- Mansuriya was awarded to Gazprom Neft’s partners in Badra – KOGAS, TPAO and Kuwait Energy – 8 years ago, however the Oil Ministry cancelled the contract after the consortium failed to carry out the required development steps.
- The field was then granted to local Iraqi companies to no tangible result, even though the proximity of Mansuriya to Baghdad might make it a valuable asset in setting up Iraq’s gas-powered electricity infrastructure.
- Located not too far from Badra, Gazprom Neft need not have to build a separate web of connections for Mansuriya (peak production expected at 100 MCfd) as it could simply tie it in to Badra.
- Gazprom Neft’s Middle East ambitions were very palpably cut short by the imposition of US sanctions on Iran as it was intent on developing (apart from 2 other Iranian fields) the 2 Bbbl barrel Azar field in Iran, assumed to be the geological extension of Badra.
6. India Steers Clear of Iran Sanctions Disobedience
- India has been steadfastly abiding by the US sanctions against Iran, dropping Iran imports, once its second-largest supplier, altogether in June 2019.
- Iraq has consolidated its standing as India’s prime supplier, with May exports raising to 1.2mbpd (up almost 0.3mbpd from April) with Saudi Arabia coming in second.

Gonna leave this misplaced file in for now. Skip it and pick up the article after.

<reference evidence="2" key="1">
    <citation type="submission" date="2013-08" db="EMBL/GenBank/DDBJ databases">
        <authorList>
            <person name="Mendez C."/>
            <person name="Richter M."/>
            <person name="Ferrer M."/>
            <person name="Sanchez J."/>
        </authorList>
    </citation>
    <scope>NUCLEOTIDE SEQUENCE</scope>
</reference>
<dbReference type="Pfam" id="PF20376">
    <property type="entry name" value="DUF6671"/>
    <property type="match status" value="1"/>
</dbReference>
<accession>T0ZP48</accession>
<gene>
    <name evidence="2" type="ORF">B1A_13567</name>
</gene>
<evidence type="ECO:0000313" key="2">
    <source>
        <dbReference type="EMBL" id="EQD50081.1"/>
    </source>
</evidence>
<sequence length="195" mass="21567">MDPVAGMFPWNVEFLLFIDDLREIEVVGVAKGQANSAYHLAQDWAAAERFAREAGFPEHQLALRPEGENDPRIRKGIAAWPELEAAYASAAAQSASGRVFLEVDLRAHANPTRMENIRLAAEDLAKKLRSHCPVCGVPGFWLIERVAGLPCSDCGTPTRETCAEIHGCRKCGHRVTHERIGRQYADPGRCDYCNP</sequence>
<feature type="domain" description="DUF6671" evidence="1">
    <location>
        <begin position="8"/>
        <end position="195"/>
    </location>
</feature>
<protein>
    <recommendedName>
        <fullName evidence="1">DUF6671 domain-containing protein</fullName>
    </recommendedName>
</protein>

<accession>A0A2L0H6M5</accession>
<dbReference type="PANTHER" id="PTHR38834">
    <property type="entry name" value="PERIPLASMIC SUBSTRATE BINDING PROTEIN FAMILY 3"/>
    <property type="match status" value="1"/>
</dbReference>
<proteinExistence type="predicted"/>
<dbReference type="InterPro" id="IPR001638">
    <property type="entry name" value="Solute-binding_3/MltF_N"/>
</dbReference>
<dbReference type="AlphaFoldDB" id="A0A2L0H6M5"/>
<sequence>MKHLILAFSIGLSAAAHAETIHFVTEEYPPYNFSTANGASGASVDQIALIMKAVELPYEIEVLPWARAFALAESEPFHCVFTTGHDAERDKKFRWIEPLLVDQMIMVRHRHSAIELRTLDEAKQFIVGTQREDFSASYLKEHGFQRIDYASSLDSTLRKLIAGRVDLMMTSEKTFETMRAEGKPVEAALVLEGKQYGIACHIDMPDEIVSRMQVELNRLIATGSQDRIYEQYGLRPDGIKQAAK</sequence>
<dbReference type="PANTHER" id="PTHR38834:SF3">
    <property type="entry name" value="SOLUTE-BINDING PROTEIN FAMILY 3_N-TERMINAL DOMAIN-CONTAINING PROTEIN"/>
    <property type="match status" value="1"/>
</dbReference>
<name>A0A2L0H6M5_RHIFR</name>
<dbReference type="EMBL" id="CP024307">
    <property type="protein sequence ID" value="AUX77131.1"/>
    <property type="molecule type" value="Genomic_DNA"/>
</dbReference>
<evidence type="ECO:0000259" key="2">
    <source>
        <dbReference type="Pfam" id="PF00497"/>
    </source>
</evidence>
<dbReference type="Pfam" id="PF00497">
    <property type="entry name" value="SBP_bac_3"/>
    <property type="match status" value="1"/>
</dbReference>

- In part, India’s task of replacing Iranian volumes was eased by the prospect of refinery maintenance, e.g.: Reliance imported 21 percent less month-on-month in May 2019 ahead of its planned Jamnagar shutdown.
- Along with Iraq, it was the United States that emerged as one of the main winners of Iran sanctions, with US imports jumping to 0.32mbpd, up more than fivefold year-on-year.
- Indian customs data also provides average monthly purchase values – US barrels cost an average of $78 per barrel in May, compared to an average of $66 per barrel on Iraqi barrels.
- Interestingly, private Indian refiners including Reliance still continue to purchase Venezuelan crude, averaging 0.22mbpd in May-June 2019.
7. ExxonMobil Seeks a Full Norway Exit
- Two years after it sold all its operating assets on the Norwegian part of the North Sea, ExxonMobil is seeking to get rid of its 20-odd stakes in Norway’s continental shelf (NCS).
- According to Norwegian media, the ExxonMobil portfolio might be worth 3-4 billion and Scandinavian upstream-focused firms Aker and DNO are perceived as top candidates for the purchase.
- In 2018, ExxonMobil’s Norwegian subsidiary produced 0.16mbpd of oil equivalent, of which 0.075mbpd was crude (primarily from the Snorre and Grane fields).
- The news came on the back of Norway reporting crude and condensate production dropping to a 30-year low at 1.28mbpd.
- Exxon’s announcement only exacerbates fears that oil majors might be generally on their way out of NCS, which would ramp up pressure on Equinor to decide either to mirror the trend or to remain even more focused on Norway.